Emotional Infildelity At Work: 3 Ways To Avoid The Trap


It's where the fine line between platonic and intimate is so thin, that you almost can't see it...

Emotional infidelity might be described as an act, or acts, of disloyalty to your love relationship, to your partner, by becoming personally involved with another at an emotional, kind of care-taking, level. It's where the fine line between platonic and intimate is so thin, that you almost can't see it anymore. And your lover definitely can't!

So how does it happen? Emotional infidelity occurs largely due to proximity, opportunity, and with today's technology, access. Every relationship goes through it's ups and downs. Like life, it's filled with challenges. The workplace may also be filled with challenges, and sometimes boredom, depending on your work. When people go through challenging times, they consciously or subconsciously will search for help and resolution.

The average person spends most of their waking hours on the job. By the time you factor in getting ready to go to work, travel time and sleep, the hours left to actually live a personal life and deal with all the activities and challenges in a relationship or family are down to about 4 - 5 hours per day. And Moms know, with kids of any age, there goes most of that time. So unless you and your partner are in sync with a strong sense of partnership, those times that you're not, make you vulnerable to find help somewhere else.

Why does it happen? If your challenges are at home and your hectic life doesn't give you much time to resolve them, you may find an escape and feel a common purpose by beginning to make a bond with someone at work. If you're challenges are on the job and you don't find comfort, understanding and maybe even a little help at home from your partner, you may find that comfort and the help you need from someone at work.

So the relief comes in talking to that guy on the job that seems to understand what you're going through and, even better, is able to help you with your challenge(s). And you become friends.

Next thing you know, you're sharing different things about your life, back and forth, with that person. You begin to share an understanding and have compassion for one another. You start to offer help to each other in personal and emotional matters. You have fun, make jokes and make each other laugh. The only problem is, that while you're finding relief and fulfilling your needs with this "friend" at work. You've abandon your relationship - whether you realize it or not.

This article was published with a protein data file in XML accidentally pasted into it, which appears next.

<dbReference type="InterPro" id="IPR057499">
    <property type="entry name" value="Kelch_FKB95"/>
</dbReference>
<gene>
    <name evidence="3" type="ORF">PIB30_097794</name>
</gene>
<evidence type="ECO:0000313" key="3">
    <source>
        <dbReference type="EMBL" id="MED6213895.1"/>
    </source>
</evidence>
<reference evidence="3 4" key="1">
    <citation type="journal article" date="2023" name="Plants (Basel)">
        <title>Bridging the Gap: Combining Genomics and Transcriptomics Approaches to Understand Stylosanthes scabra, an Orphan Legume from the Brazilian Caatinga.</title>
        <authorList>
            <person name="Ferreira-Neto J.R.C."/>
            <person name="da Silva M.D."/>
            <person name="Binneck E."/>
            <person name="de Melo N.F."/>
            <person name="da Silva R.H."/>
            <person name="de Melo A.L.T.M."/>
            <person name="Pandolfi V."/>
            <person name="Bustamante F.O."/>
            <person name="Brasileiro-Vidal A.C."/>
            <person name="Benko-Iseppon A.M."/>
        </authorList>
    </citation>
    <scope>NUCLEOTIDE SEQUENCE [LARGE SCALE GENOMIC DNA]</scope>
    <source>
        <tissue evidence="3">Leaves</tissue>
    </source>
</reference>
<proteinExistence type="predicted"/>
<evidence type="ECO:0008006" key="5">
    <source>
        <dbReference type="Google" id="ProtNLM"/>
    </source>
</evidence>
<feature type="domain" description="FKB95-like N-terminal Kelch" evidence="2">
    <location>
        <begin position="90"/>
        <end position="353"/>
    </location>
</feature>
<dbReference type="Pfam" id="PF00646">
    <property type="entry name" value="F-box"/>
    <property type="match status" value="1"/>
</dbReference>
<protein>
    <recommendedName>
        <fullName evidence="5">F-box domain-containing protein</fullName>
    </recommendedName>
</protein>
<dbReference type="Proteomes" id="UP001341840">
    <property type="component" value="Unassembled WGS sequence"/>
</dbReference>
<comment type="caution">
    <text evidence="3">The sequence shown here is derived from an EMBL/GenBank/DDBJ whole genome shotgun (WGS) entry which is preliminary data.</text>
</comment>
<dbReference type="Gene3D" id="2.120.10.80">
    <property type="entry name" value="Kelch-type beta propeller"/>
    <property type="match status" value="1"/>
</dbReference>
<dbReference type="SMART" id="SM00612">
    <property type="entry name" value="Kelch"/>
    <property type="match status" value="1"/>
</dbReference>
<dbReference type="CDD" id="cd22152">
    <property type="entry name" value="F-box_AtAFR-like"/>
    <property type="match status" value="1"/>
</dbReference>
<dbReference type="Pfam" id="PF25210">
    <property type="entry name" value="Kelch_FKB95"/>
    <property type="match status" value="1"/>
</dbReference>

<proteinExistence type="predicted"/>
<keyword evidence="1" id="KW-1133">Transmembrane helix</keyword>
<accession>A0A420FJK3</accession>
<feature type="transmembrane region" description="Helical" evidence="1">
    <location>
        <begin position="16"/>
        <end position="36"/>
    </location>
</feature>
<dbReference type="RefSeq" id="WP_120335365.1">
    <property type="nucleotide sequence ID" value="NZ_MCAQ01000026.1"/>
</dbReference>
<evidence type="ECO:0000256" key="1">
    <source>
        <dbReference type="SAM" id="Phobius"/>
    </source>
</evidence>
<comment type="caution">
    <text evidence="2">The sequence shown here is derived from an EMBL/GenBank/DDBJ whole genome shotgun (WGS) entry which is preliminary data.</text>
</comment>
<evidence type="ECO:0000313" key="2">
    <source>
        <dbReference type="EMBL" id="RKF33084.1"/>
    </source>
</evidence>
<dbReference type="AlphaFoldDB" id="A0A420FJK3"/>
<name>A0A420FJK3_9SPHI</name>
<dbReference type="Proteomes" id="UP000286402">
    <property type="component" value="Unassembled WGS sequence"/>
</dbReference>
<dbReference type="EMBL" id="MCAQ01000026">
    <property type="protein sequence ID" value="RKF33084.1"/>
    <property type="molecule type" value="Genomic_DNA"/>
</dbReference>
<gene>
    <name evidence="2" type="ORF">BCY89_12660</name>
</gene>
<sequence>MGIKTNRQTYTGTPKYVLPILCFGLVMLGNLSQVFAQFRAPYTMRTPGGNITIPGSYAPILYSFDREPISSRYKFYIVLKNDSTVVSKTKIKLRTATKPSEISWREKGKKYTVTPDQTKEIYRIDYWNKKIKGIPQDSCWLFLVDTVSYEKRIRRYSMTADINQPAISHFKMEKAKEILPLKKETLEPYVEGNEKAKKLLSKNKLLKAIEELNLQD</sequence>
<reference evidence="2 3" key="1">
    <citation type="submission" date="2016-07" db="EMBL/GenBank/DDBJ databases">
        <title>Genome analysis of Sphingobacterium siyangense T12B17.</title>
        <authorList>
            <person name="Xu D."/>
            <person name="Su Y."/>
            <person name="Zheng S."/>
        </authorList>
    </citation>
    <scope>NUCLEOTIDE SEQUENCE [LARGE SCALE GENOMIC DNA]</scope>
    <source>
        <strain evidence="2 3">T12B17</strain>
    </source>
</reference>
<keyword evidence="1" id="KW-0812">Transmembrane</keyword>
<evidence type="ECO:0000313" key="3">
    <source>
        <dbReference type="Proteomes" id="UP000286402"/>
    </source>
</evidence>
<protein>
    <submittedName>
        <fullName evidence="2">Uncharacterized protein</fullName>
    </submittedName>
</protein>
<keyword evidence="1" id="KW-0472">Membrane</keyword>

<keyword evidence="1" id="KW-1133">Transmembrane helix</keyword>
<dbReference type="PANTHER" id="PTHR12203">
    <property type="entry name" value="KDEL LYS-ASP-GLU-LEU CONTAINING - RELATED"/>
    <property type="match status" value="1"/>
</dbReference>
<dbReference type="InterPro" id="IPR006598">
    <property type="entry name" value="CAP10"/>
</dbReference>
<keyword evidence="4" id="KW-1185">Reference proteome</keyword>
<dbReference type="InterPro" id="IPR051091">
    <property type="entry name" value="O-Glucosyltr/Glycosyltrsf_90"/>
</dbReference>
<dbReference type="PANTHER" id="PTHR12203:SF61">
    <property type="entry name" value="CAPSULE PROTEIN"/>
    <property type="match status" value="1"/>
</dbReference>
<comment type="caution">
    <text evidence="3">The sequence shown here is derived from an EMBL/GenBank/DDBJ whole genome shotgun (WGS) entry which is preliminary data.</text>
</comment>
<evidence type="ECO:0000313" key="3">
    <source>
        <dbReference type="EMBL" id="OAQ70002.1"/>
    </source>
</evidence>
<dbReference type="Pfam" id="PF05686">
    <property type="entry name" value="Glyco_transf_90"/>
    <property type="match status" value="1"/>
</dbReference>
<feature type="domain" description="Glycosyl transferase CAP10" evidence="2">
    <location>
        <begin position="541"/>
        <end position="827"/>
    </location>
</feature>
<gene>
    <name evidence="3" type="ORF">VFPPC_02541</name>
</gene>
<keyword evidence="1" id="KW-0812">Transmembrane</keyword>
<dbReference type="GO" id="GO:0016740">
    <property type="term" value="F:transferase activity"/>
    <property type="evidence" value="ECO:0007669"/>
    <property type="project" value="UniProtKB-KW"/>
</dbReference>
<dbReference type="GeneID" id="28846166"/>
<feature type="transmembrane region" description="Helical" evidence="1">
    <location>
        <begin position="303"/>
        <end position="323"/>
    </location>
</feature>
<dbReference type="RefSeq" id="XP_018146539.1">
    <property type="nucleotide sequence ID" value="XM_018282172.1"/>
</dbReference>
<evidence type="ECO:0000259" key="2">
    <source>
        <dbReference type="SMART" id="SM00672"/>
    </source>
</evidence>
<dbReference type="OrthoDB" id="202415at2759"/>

Your partner is at home still in the challenge with you, yet you're not there (mentally, emotionally). You're not dealing with it constructively because you've now found relief from it and much prefer this easier softer way of getting through your days than dealing with the issues on hand at home. What are you doing?!

Here are 3 ways to avoid falling into the emotional infidelity trap:

  1. Ask Yourself: What do I really want? Am I really interested in letting my relationship go down the drain here? Why am I in it in the first place; what does my partner mean to me and my life - is it worth putting in the time and effort? If your answer is "yes," go on to number 2. If not, you have some decisions to make.
  2. Bend the ear of a girl friend, or a guy friend (depending on your gender and sexual orientation) - someone not likely to replace the emotional or sexual charge of your love relationship. Everyone needs someone to listen, care and add new perspective at times; you just want to pick someone who is safe, and acceptable, to the respect of your relationship. So find a friend or two that can help you process and work through your part of your issues without totally abandoning your partner.
  3. Make more of an effort to communicate effectively with your partner. Men and women absolutely communicate differently, so there's just the first of many possible barriers. Check into 4 Steps To Help Couples Speak Their Very Own Language to identify the different barriers to effective communication with your partner and ideas on how to bridge those gaps. How effectively you communicate with your partner, makes all the difference in the quality of life you will share. It's worth the effort.